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From Rob Weir <robw...@apache.org>
Subject Re: Off topic
Date Sun, 18 Dec 2011 14:57:55 GMT
On Sun, Dec 18, 2011 at 9:26 AM, Graham Lauder <g.a.lauder@gmail.com> wrote:
> On Friday 16 Dec 2011 12:03:53 Rob Weir wrote:
<snip>
>>
>> Well, that corporate subsidy is gone.  The question is how we can
>> create a sustainable model for this project.  What worked before,
>> based on corporate charity, is not really relevant anymore.  The
>> question is, what works now?
>
> I have no problem with that, in fact I'm glad we're not beholden to a single
> corporate entity.  I'm also happy to admit that I'm glad it's at  Apache.  We
> have a different model now, but that doesn't mean the other was a failure and
> any talk that it was, is simply not backed by the evidence and
> counterproductive in terms of community building.
>

In other words you think my views are heretical.  So here's the
evidence that everyone can see.  OOo, the project, had highly
concentrated control in Sun.  This was both direct organizational
control -- their employees where heads of most of the engineering
projects, and they governing bodies had reserved seats for leads, as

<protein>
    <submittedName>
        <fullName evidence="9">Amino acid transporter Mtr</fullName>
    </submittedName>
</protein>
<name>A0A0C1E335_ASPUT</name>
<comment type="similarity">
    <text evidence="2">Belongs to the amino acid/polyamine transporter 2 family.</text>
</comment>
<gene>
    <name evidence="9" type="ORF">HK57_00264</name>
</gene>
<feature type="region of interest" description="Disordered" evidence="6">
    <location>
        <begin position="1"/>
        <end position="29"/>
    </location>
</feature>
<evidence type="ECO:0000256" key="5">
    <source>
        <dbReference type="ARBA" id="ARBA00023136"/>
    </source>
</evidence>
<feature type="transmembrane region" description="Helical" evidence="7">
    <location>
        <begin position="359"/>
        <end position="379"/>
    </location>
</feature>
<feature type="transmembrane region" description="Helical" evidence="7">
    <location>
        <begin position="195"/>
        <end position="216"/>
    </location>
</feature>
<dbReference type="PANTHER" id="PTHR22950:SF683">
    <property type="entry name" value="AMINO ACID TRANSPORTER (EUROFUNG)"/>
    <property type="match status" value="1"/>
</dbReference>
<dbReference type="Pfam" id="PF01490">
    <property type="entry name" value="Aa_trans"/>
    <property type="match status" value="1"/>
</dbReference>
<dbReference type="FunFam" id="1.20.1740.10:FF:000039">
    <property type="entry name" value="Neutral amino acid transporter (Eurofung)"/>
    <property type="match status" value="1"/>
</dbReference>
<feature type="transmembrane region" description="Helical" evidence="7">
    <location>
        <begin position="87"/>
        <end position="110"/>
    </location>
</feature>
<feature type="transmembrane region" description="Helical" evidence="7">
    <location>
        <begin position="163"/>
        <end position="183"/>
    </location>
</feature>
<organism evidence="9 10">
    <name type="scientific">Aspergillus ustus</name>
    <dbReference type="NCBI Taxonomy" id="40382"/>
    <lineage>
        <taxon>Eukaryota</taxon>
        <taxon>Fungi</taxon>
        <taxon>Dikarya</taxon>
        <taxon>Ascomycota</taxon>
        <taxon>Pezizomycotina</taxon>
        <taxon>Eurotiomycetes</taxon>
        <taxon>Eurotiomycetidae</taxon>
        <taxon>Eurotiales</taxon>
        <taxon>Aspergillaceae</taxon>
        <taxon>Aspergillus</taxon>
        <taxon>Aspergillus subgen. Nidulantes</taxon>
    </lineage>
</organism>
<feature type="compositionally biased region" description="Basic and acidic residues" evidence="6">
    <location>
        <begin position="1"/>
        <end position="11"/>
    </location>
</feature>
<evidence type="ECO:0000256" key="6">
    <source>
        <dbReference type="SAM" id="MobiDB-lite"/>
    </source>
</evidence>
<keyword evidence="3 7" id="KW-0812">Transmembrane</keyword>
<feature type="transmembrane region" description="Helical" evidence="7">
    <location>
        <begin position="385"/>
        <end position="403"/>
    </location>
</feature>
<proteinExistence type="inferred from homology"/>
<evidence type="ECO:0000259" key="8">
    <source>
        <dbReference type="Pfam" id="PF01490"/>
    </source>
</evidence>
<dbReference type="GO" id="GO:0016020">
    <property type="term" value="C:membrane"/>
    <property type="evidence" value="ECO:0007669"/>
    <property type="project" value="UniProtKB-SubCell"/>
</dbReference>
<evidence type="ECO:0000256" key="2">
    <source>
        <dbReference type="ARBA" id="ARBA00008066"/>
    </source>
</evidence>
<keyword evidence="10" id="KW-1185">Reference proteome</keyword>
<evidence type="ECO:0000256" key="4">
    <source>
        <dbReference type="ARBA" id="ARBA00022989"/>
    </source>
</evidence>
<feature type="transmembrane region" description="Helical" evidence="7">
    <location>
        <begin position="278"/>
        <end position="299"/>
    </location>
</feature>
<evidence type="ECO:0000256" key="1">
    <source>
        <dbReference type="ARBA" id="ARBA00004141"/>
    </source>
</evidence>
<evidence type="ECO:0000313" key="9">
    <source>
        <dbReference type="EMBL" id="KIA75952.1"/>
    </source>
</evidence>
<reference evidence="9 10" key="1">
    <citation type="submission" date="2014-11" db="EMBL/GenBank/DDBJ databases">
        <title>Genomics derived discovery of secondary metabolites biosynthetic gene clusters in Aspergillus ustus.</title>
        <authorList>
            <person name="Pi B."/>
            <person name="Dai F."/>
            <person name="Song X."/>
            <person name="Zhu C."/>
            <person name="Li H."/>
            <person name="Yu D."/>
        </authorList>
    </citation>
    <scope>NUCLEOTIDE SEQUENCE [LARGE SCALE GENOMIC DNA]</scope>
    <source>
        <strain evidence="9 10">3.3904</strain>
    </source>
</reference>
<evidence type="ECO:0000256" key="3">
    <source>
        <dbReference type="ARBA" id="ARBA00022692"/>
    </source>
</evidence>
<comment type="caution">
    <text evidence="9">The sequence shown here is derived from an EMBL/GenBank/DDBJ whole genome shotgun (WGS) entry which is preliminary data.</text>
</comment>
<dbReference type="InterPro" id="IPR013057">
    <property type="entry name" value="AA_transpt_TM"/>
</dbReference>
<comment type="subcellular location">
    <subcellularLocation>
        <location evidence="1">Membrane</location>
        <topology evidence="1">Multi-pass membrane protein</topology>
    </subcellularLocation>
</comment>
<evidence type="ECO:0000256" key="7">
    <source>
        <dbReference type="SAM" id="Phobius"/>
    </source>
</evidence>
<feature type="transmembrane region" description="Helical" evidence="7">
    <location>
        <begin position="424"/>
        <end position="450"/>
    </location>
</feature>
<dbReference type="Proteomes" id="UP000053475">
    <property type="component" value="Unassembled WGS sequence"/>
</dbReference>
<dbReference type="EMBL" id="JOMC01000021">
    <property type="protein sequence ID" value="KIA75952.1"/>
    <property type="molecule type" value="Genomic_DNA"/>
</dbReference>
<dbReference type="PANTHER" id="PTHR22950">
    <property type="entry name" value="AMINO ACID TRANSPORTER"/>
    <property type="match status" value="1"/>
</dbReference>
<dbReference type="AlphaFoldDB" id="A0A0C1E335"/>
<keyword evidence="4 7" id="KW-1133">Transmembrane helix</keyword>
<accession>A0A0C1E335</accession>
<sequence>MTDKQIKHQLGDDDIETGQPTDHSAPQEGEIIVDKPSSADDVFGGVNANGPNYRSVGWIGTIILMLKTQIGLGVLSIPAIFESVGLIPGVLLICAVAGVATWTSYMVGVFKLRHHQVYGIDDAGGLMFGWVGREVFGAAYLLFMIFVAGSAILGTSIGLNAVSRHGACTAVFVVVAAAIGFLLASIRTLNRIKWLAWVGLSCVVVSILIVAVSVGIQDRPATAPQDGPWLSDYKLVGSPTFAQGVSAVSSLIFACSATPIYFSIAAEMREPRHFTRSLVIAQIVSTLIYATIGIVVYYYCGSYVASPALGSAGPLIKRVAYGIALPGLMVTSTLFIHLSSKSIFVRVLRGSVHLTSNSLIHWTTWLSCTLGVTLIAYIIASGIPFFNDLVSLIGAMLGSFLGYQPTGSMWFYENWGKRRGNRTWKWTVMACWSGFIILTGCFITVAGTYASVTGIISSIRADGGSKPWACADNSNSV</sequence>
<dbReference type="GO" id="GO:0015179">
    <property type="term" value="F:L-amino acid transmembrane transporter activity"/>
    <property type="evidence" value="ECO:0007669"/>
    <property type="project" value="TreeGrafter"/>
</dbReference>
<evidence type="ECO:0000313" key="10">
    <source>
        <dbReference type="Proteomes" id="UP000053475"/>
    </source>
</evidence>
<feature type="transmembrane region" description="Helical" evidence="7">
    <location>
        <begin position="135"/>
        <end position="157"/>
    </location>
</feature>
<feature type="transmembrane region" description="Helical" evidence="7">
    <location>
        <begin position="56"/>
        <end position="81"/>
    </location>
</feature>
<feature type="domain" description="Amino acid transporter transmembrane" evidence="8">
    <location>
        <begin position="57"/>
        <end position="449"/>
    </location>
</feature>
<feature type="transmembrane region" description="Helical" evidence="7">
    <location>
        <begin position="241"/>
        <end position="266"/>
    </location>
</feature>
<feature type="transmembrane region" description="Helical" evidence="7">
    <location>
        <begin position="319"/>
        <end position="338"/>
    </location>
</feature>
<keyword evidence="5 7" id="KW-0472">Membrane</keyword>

well as concentrated investment by Sun -- most of the core developers
were Sun employees.  This dual concentration resulted in two failure
modes that brought down the project.  1) the concentration of power
and the refusal  to devolve this into a foundation structure and 2)
the non sustainability of Sun's investment.  Both of these failure
modes came together when a large portion of the OOo project broke away
and formed LibreOffice and Oracle pulled out their investment.  The
fact that the LO fork happened and that Oracle withdrew is ample
evidence of the failure of the OOo project.  I don't know how else you
can spin it.

Of course, that doesn't mean that individual engineers failed
personally, or that there were no good efforts.  Far from it.  You
should never take such things personally.

The nice thing about Apache, and one of the reasons I was an
enthusiastic supporter of moving to Apache, is that it avoids both of
these failure modes in the future.  ASF is a long-established and
strong foundation, with a governance based on individuals and
meritocracy.  Corporations do not join.  We're not going to be able to
recreate the power structures of OOo in Apache.  This is a good thing.
Also, Apache has protections against indirect control via concentrated
investment from a single entity.  We won't be permitted to graduate
from a podling if the project is dependent on a single company, like
IBM.  That's the rule.  So in order to graduate, we need to make
progress technically with a product release, but also we need to
diversify the investment base so avoid such indirect control.

I think acknowledging the above is key to community building,
especially in persuading LibreOffice volunteers that their ultimate
goals are also fulfilled at Apache, and that Apache has far greater
means, and proven ability, to prevent control from a single
corporation than TDF does.

-Rob

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